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Discussion Starter #1
If your track was lost and you had to build a new one from scratch again

-- what would you do differently (either in the construction or in design)?

-- what would you make sure you did the same (ditto)?

-- Bill
 

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I wouldn't click-click-click track after track together, without paying attention to the detail of each of every track connection. I would take a magnifying glass, and review each connection - check each slot for hiccups - check each tab for sitting flush. If it wasn't a perfect fit between 2 tracks, I would investigate why - right there and right now. I would try and solve and disparity between track connections, before moving to the next track.

I got a feeling that Cordoba did something similiar when laying his track - he did not accept anything other then perfection between tracks - and it pays off in the end.

Am I on the right track for what type of responses you are looking for?
 

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I would only embark on a track that is a near-perfect design (i.e. last track piece meets within a yet-to-be-personally-determined-minimum-tolerance of first track piece) before beginning assembly. I'm going to be real reluctant to build a layout that Tracker 2000 shows a x gap between start-end, because I now know that an x gap is not so easily rectified over the lenght of the lanes.
 

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I would be much more selective when choosing my table-wood at Home Depot, to make sure I got the flatest 4x8 sheet of plywood they had (i.e I would not take my wife to help me put wood on a cart on Thursday evening 30 minutes before Survivor starts).
 

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Discussion Starter #9
Scafremon --

I think you're on the general track. I've just moved into a new house with room for a decent layout, and will be building a track later this year.

There have been a lot of suggestions in this forum regarding track construction issues, but I'm wondering which ones people feel make a difference.

I've read about layout width, borders, different ways of fastening the track, sound deadening, power taps, etc., etc., etc.. The problem is I don't know what people feel is important, and what is not. This is my way of asking.

-- Bill
 

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I think the most important factor is builders remorse....ending up with something you're not really happy with...

That's why we all stress building a temporary layout...and tweaking it several times....even if you eventualy plan on a routed perma track....

Many times...a layout that looks awesome on paper or program...turns out to be a stinker with areas too technical and prone to deslots...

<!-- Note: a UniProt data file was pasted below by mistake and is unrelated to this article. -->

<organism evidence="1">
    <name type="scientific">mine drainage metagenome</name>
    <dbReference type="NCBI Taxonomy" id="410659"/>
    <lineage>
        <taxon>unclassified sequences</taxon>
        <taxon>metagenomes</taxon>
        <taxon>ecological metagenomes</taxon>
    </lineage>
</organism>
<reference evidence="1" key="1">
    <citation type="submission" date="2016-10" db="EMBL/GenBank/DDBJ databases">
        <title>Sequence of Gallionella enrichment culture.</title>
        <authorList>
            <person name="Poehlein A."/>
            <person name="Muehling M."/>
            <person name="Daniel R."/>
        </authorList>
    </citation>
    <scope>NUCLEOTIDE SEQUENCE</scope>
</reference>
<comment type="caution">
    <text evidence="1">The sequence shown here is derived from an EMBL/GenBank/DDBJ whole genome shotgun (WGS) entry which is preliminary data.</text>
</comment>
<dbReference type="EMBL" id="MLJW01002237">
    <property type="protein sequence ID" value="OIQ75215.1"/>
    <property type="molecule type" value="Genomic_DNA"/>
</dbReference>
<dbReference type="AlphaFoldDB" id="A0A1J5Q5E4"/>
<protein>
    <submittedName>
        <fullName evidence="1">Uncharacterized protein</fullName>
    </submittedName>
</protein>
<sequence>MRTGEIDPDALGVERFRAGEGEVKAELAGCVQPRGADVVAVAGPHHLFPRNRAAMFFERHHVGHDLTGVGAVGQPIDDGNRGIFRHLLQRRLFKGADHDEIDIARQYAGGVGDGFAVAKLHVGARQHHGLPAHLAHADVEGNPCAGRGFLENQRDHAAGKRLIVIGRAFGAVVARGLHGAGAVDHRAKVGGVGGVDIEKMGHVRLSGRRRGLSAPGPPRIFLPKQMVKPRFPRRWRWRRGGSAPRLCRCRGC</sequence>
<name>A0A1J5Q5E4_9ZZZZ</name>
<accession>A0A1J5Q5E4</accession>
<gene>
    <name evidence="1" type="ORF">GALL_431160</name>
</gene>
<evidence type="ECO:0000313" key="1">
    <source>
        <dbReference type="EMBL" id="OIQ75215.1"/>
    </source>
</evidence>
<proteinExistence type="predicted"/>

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Well Bill, I've sorta been lurking along here to see what was proffered.


Scafs dead on the nut about sectional track, each piece should be carefully scrutinzed and groomed.

First off establish how much space your gonna need and carefully plan some quality bench work. Nuthin' worse than lumpy, rickety bench work! At the same time start roughing out what you think you want in the way of a layout design. I like four lane. Especially cuz you can still race lanes two and three till you get your borders done. After you've raced it a while in it's unscrewed down state (or slightly secured here and there) Ya quickly may find changes are in order and you'll have less to undo.

I'm a blasphemer. A pencil and paper dude myself, track design software holds no appeal for me. I just keep scribbling till I like it. Geometry is an exact science. Most sectional track has enough slop to put any outcome in the questionable category pretty quick. You can plan it out to the nth degree, but but the gaps, lumps and bumps aren't in the program. I liken it to the old "looks good on paper" cliche. Each to his own. In my book there's no substitute for slapping it onto the table and giving it a go.

Laying track is one thing, grooming it to fit and run smooth is the art form. The great ones have huge amount of time in this area. For power taps I'd go somewhere between the bare minimum and what Scaf did. LOL

Crimnick and Scaf nailed it here too. Initially I like to just let it lay loose for some time. It seems like like the slot gods have an unwritten proportional rule that the more you hammer things down the more apt your gonna wanna change it. Ask yourself if you love it before you commit to any kind of permanent arrangement!

Like anything, the fundamentals are where the time should be spent. Consideration to marshalling, drivers stations are of great importance.
A track is only as smooth as its benchwork.

To answer your original question; If I had it to do all over again it would be a modular routed affair like Max Trac. At this point it seems to offer the best of both worlds- smooth but with some flexible attributes regarding layout design and the inevitable changes to follow.
 

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I would rethink the common table area usually 4x8 and adding a little bit, 10x8 or even 12x8 if room permits of course.